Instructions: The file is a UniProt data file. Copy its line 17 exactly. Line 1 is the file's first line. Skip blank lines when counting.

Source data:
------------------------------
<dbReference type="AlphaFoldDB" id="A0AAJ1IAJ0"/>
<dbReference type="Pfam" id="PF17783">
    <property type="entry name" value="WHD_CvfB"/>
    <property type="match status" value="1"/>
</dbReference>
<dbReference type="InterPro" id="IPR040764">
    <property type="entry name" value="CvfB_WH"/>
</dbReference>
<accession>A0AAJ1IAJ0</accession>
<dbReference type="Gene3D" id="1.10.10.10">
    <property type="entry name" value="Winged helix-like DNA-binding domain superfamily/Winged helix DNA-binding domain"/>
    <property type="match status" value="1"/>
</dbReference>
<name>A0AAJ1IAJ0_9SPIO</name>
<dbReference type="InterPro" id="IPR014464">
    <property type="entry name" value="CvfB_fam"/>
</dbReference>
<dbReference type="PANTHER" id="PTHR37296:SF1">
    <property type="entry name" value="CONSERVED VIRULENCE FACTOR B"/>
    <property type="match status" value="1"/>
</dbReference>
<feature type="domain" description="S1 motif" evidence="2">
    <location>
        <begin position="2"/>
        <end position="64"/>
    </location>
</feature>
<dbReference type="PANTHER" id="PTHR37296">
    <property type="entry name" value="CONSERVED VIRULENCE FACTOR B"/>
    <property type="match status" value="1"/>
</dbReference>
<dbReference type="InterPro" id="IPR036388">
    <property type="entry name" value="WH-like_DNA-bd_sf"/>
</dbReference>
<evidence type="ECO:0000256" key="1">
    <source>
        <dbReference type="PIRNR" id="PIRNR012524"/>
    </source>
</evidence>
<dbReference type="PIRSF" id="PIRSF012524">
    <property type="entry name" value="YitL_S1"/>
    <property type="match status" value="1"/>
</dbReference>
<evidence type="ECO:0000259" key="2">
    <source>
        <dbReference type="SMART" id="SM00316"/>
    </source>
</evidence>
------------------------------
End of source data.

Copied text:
</dbReference>